1862, Columbus, Ohio. "The first ladies of that city, those who scarcely think of doing their own sewing, have worked all winter for the soldiers. To raise money...they open bazaars, and resort to every other honest method...."When the Civil War erupted in 1861 Nancy Dunlevy Anderson was in her mid-fifties, living with her husband Judge Thomas Jefferson Anderson in Marion, Ohio.
"Annie is working on the flags all day and is still at work. The young ladies make and present them to the companies."
"A motley set, dressed in garments of every conceivable style, material and color: yellow, red, blue, gray, butternut, etc. Around some dirty old bed quilts were thrown, pieces of carpeting, ragged blankets, etc.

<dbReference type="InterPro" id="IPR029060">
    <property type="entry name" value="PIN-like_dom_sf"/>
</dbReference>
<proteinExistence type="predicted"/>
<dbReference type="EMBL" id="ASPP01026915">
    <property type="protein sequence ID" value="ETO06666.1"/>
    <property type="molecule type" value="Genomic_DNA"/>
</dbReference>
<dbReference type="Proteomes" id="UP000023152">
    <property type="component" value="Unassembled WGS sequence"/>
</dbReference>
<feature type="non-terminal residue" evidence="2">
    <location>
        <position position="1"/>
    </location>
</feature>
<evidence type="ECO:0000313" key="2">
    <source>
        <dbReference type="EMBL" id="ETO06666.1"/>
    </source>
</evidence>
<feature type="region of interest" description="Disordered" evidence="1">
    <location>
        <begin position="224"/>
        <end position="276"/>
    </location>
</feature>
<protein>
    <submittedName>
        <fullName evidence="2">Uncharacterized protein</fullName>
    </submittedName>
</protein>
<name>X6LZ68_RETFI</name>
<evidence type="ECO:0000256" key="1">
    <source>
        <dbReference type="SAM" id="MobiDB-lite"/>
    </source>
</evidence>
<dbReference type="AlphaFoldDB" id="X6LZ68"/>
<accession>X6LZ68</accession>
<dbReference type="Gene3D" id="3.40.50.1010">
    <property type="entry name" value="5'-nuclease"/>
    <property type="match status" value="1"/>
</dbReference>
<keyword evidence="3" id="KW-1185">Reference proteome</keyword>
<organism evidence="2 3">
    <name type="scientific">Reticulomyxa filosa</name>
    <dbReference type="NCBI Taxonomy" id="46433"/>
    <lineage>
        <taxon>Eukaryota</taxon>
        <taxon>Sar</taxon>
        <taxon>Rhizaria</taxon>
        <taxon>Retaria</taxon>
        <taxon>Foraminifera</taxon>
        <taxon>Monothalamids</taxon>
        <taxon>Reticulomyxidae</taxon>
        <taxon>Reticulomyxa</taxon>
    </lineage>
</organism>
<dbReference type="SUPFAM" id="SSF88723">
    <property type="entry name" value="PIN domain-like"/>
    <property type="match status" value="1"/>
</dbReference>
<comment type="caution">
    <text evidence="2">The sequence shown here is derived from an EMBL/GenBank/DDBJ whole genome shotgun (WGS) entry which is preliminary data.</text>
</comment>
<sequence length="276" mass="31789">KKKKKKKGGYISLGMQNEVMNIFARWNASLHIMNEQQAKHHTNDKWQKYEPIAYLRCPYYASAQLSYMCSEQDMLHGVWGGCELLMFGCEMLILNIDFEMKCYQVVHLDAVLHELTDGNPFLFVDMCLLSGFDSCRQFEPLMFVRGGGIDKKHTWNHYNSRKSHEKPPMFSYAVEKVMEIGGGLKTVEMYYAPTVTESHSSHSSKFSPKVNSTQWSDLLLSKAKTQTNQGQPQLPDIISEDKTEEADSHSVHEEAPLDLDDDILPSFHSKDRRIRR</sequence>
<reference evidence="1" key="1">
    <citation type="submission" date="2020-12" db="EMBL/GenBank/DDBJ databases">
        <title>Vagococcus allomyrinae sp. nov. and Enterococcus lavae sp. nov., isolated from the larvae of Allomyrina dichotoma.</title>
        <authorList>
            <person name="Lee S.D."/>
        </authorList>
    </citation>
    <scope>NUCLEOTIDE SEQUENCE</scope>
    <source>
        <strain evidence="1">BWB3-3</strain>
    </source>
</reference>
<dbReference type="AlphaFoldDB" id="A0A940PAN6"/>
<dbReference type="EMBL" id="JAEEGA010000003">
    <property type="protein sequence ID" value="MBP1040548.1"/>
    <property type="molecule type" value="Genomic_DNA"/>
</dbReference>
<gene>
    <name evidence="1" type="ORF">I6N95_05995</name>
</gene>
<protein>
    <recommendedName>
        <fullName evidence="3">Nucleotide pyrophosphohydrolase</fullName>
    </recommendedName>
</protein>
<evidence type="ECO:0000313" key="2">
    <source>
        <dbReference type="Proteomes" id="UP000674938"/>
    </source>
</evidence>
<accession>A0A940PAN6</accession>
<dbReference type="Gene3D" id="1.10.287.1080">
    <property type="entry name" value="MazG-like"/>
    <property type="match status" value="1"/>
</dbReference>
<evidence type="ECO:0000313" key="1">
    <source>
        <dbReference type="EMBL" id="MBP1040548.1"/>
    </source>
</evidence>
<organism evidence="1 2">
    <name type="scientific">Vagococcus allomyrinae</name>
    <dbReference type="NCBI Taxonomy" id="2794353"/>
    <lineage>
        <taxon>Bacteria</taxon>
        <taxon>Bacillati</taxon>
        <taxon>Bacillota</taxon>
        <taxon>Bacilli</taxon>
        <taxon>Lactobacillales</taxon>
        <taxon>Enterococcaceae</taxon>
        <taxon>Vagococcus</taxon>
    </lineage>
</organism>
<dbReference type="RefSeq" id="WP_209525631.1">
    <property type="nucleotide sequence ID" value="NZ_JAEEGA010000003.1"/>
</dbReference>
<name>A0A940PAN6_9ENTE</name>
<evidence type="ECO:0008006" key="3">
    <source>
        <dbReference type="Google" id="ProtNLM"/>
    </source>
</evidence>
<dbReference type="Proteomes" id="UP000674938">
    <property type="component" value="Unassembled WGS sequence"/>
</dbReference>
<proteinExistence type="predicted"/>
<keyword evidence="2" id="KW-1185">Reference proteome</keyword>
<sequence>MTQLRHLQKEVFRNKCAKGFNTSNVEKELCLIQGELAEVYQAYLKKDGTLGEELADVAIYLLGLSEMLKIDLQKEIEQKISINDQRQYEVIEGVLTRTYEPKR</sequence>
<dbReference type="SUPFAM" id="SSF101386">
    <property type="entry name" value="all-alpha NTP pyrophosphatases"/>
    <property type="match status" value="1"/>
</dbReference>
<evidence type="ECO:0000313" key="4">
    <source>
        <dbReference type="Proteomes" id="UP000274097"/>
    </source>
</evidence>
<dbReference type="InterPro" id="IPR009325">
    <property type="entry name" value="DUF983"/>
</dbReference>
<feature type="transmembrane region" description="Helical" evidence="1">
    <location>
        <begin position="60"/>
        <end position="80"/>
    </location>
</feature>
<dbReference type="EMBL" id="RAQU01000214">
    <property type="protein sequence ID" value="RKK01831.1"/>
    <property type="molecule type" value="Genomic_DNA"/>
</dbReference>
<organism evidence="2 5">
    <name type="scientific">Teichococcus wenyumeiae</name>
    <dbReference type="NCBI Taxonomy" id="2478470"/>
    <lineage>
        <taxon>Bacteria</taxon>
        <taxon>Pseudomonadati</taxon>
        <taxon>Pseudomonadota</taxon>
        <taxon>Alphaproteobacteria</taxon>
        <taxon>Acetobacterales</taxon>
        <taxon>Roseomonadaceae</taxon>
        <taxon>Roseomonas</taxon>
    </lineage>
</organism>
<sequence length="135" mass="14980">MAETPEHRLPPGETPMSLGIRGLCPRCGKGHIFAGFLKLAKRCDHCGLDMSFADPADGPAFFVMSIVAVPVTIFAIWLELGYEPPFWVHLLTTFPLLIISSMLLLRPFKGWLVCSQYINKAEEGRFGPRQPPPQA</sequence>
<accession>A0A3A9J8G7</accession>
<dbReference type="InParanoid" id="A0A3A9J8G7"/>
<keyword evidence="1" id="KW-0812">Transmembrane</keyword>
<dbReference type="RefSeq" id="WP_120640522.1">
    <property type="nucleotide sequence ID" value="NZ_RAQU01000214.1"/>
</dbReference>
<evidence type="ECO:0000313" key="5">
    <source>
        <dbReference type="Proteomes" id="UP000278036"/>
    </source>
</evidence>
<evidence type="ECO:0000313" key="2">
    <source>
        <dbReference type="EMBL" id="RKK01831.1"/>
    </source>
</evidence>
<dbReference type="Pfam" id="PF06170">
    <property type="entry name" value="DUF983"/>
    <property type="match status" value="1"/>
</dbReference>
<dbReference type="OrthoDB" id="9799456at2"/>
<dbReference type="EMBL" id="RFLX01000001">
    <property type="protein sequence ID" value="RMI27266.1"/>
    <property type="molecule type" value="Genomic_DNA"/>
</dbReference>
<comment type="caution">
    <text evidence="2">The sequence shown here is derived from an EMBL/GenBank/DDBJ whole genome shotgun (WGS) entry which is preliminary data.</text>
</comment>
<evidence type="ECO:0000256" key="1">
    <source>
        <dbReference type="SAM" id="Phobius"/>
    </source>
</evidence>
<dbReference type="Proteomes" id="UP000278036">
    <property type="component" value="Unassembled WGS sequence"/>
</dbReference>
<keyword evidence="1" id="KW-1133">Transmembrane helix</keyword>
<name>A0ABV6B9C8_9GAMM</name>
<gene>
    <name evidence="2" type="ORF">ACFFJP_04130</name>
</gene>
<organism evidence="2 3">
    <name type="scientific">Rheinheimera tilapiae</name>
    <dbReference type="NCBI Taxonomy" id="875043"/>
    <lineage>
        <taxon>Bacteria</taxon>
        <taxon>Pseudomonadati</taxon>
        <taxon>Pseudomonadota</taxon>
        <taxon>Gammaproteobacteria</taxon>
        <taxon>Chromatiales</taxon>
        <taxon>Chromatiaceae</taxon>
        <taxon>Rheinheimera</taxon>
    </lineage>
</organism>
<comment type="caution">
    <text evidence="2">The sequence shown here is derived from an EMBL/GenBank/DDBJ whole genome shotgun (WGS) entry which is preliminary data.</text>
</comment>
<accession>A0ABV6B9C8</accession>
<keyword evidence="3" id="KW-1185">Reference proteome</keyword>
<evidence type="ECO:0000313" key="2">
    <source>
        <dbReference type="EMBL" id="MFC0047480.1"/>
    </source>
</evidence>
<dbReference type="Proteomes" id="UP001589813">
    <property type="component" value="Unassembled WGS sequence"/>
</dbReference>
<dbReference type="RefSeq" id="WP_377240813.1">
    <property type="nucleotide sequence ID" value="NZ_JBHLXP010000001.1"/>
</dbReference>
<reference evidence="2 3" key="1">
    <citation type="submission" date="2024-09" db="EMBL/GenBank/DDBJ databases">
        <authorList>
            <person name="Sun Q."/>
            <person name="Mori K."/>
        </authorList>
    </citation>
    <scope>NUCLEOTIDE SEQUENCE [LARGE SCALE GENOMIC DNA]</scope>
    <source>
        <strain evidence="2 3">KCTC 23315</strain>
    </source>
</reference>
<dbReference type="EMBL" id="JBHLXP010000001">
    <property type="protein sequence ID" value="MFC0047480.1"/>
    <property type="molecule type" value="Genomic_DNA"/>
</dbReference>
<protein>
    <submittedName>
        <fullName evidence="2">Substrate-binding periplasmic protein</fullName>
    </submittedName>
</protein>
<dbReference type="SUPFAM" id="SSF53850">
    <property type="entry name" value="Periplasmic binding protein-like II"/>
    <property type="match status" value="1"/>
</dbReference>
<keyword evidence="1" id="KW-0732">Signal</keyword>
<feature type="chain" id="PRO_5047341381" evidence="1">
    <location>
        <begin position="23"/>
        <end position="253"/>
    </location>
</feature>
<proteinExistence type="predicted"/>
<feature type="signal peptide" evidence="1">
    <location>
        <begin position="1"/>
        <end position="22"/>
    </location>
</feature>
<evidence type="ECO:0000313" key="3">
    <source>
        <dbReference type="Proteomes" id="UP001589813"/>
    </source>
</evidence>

See a post about the wardrobe of Confederate prisoners here:https://civilwarquilts.blogspot.com/2022/06/the-fate-of-many-confederate-quilt.html
"I have a great desire to [attend] but my health is hardly good enough to undergo the fatigue. Annie intended to make some fancy articles...but I was so ill she could not find the time....Cone frames...would have been very salable."
Nancy died at 65 years old five years after the war was over. Here is her grave: https://www.findagrave.com/memorial/185419460/nancy-anderson